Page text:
Keeping the Stream Pure
As founder of Summit Leaders, I take people on outdoor expeditions around the world. A few years ago, I took a team rafting through the Grand Canyon. Our adventure started about two hours north of Flagstaff, Arizona.
Where we started, the canyon is only a few hundred feet deep. The water is crystal clear with a nice green tint. You can see all the way to the bottom of the river. After a safety lesson, and a few basic paddling tips, we set out on our six-day journey deep into the canyon. About two miles into the trip our guide pointed to the right. “Looks like the Paria is running,” he said. “Say good-bye to the clear water.”
I looked ahead and saw a nasty stream of brown water flowing into the crystal-clear Colorado River. In no time, our nice, clear river was brown and milky, and it stayed that way for the rest of the six-day trip. That one tiny, muddy seasonal stream miles upriver turned the mighty Colorado River into a cloudy mess.
In today’s passage, King Solomon talks about the importance of diligently guarding or keeping your heart protected. Our hearts are meant to be pure and clear. But if we aren’t careful, hurt and bitterness can flow in and pollute the clear waters of our hearts.
When we don’t release hurt it turns into resentment. In both Spanish and French, the word sentir means to feel. When we re-sentir something we feel that emotion over and over. We relive the event. And resentment can have dire consequences in our souls. It’s like drinking from a polluted water source – it won’t go well.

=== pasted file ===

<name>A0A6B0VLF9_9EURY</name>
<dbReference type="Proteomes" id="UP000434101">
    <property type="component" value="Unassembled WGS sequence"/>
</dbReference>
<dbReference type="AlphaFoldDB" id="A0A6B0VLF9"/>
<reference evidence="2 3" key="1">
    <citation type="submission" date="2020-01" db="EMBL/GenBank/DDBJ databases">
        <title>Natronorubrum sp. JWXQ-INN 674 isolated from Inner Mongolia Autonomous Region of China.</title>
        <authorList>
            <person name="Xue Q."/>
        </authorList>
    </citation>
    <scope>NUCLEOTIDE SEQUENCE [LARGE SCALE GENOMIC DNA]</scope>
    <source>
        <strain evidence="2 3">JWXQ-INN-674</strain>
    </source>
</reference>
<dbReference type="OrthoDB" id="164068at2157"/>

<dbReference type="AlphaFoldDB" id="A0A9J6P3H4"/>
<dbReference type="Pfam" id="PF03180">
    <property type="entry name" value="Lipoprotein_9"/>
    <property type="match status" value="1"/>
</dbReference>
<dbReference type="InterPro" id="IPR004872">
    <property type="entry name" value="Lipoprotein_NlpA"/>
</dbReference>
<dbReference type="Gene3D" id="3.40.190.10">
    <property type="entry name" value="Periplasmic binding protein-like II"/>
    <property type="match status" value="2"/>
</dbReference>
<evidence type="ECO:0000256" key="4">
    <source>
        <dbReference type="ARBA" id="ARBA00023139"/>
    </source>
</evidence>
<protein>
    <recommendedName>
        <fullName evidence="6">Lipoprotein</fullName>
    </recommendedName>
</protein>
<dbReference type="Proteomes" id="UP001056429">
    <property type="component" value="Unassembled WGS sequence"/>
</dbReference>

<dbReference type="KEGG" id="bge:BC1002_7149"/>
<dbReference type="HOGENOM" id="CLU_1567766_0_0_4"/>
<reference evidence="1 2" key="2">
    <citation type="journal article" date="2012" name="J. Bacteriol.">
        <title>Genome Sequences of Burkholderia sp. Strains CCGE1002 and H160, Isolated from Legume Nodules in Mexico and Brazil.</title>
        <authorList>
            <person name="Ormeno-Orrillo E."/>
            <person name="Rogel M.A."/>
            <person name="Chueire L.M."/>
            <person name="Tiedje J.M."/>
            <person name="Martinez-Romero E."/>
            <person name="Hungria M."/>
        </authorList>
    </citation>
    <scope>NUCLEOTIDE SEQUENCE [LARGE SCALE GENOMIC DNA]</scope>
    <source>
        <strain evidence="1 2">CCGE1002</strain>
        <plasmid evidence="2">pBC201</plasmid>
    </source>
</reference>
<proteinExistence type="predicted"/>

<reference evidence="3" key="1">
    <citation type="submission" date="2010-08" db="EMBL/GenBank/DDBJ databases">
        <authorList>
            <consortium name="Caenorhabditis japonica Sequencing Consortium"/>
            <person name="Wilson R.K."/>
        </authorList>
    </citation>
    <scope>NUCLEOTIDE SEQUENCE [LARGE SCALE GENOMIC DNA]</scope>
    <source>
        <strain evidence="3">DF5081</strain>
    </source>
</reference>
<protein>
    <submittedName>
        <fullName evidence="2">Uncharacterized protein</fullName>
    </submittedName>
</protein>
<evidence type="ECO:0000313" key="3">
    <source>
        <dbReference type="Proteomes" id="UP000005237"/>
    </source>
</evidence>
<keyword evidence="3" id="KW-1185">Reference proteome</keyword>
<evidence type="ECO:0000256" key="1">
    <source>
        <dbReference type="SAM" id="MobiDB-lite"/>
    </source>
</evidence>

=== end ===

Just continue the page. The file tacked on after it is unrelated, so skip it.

But forgiveness is the filter that can clear out the pollution from hurt in our hearts.
When I lead teams into the outdoors, I always bring a top-of-the-line water purification filter. It removes pretty much anything in the water that can harm you. I’ve pumped water from stagnant streams and not gotten sick. Those filters are expensive, but I purchase a new one for every trip. The price is absolutely worth it to make sure the team doesn’t get hurt by unclean water. We sit around in a circle every night and take turns pumping pure water for the next day.
I wonder what could happen in our lives if we developed a daily habit of filtering out those offenses that can build up and taint the clear, flowing streams of our hearts. What if every evening we processed what happened to us through our own filter of forgiveness and decided to not let the sun go down on our anger?
Forgiveness can actually become a daily habit that keeps us free and clear from resentment.
It helps us keep the waters of our hearts flowing pure and clear so we can be a life-giving source to others.